College Basketball Appearing Surprisingly Organized in Pandemic Planning

College sports are an easy target.

The NCAA has earned its fair share of criticism over the years, mostly due its stubborn unwillingness to budge on student-athlete rights and empty statements when leadership is most needed. The perception of college sports’ incompetence has been made even worse by the clusterf*ck that has been college football.

Given the NCAA’s history of disorganization, the lack of trust among key administrators in president Mark Emmert, and the mayhem we’ve seen in the other college sports cash cow, it was easy to project that college basketball was staring down an absolute mess come its big decisions to make this fall.

While it’s still too early to be handing out trophies, the NCAA and other key stakeholders in college basketball have proven those predictions wrong… so far.

Jon Rothstein’s Tuesday evening report that “the Men’s and Women’s Basketball Oversight Committee will propose a start date of November 25th to the Division 1 Council for the 20-21 college basketball season” was the latest step towards a season starting close to on time… and without an ounce of the drama that has plagued college football.

So how and why has college basketball beaten most expectations thus far? It starts with leadership. Power Five commissioners are territorial competitors (especially with regards to football), and any hopes that the major players in college football would work together flew out the window when the Big Ten went conference-only in July without much consultation with the other four major conferences. Remarkably, there’s no one in college football whose job it is to unite the big decision-makers. NCAA Senior VP of Basketball Dan Gavitt is the type of leader needed to help conferences work together — a universally-respected voice that key decision-makers trust. NABC Executive Director Craig Robinson, a former high-major head coach and the brother-in-law of Barack Obama, is another key name keeping coaches happy. Neither guy has the power that someone like Adam Silver or other pro sports commissioners have, but there is a level of trust and respect that each commands that is critical in bringing together a united front.

College basketball also seems more willing to be innovative than its CFB counterparts. The willingness to “bubble up” for the NCAA Tournament and even for regular season action is probably surprising to those who thought the optics of it in relationship to amateurism would be too great to handle. As of now, CBB leaders seem prepped to capitalize on the “campus bubble” that winter breaks will create and ready to do everything from inverted non-conference and conference schedules to “pod” play to massive MTEs to make sure as many games can be played before a March Madness takes place.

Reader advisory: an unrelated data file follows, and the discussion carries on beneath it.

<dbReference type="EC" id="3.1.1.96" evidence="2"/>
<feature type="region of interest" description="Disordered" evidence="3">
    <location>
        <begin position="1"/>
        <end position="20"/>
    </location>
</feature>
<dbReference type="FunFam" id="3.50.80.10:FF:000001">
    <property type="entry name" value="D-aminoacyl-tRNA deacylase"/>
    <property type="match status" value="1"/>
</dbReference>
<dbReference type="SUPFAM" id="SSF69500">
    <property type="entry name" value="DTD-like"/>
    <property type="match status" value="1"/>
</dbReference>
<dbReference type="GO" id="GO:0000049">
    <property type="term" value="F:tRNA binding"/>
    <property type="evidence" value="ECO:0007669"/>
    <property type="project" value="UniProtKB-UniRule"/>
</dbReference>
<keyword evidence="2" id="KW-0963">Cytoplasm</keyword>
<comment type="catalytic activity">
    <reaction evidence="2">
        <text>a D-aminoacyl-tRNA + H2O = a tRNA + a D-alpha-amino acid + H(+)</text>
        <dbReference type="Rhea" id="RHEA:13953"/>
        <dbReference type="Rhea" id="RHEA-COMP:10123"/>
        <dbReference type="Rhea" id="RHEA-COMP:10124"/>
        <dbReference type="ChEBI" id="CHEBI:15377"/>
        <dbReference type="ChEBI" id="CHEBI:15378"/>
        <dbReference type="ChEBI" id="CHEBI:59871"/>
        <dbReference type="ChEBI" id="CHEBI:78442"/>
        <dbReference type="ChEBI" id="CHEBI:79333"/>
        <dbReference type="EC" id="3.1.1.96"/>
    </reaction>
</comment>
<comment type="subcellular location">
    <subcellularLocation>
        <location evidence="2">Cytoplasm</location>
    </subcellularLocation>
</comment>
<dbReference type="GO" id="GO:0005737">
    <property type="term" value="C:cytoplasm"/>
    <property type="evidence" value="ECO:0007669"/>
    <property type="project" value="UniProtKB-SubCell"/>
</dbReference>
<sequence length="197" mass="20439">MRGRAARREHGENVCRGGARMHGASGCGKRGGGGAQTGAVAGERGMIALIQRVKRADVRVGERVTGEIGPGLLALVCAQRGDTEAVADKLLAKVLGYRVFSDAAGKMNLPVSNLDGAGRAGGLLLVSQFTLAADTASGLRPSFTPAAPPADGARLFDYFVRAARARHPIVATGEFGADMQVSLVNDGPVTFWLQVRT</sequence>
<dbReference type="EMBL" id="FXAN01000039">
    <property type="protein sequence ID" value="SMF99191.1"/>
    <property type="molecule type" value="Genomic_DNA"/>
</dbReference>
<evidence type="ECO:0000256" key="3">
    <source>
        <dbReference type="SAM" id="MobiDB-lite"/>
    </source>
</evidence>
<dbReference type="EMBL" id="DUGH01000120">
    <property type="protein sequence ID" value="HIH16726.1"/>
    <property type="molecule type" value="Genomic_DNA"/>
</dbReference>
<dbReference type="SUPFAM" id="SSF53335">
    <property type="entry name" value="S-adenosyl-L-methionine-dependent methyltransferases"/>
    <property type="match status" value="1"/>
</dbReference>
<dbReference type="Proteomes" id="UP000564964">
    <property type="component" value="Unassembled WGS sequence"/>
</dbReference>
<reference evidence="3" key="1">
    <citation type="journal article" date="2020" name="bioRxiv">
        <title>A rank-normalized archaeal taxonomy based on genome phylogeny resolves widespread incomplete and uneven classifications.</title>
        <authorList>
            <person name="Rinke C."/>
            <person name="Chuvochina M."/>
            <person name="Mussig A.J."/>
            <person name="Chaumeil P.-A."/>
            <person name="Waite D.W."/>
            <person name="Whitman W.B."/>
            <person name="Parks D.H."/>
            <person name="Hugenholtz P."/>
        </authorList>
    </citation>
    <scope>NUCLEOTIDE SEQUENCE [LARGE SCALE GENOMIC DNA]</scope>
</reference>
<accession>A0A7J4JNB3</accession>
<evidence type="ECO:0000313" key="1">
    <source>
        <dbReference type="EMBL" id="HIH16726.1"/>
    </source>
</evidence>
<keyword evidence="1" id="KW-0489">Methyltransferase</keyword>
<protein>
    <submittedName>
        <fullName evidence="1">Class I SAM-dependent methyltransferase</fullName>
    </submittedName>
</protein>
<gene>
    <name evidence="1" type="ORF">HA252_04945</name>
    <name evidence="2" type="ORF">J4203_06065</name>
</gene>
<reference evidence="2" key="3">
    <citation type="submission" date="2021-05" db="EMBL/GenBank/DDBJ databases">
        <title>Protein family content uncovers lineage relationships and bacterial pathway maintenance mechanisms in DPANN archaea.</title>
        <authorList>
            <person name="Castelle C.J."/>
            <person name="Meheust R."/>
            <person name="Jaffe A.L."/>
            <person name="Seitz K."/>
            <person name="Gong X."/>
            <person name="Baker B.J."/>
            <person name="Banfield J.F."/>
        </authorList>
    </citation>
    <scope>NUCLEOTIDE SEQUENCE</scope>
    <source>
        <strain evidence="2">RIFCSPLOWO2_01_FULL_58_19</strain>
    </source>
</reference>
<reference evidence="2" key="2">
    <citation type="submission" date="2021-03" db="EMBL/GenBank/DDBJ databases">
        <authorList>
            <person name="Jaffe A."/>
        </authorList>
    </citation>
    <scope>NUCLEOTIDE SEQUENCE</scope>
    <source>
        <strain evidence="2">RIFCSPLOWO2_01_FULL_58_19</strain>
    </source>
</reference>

Is it possible that these well-developed plans wind up being flushed down the drain? Yes. As we’ve learned in football, the final decision-makers are college presidents, and those presidents have more pressing concerns than putting a basketball team on the floor this winter. Division 1 college basketball is full of schools that run tight budgets in more than just athletics, and athletics add risk to the equation of keeping campus open safely. It’s conceivable that North Carolina would play college sports without students allowed on campus, but would Iona or Weber State? The massive disparities in resources and commitment to athletics throughout Division 1 is gigantic.

Expected advancements in testing will also need to come to fruition, though things appear to be on the right track on that front after an inexpensive rapid test by Abbott received FDA approval last week. State and local case numbers and restrictions will certainly play a role. And of course, the success or failure of college football in the leagues that do play will be watched closely as we get closer to November.

Who knows, in six weeks college basketball could be a mess. A lot can change very quickly, and I’m certainly not going to make any promises about what a season (let alone games before January 1) might look like. But it is apparent that, at least for now, college basketball seems fairly united and committed to making a season happen. And right now, that’s all you can ask for.

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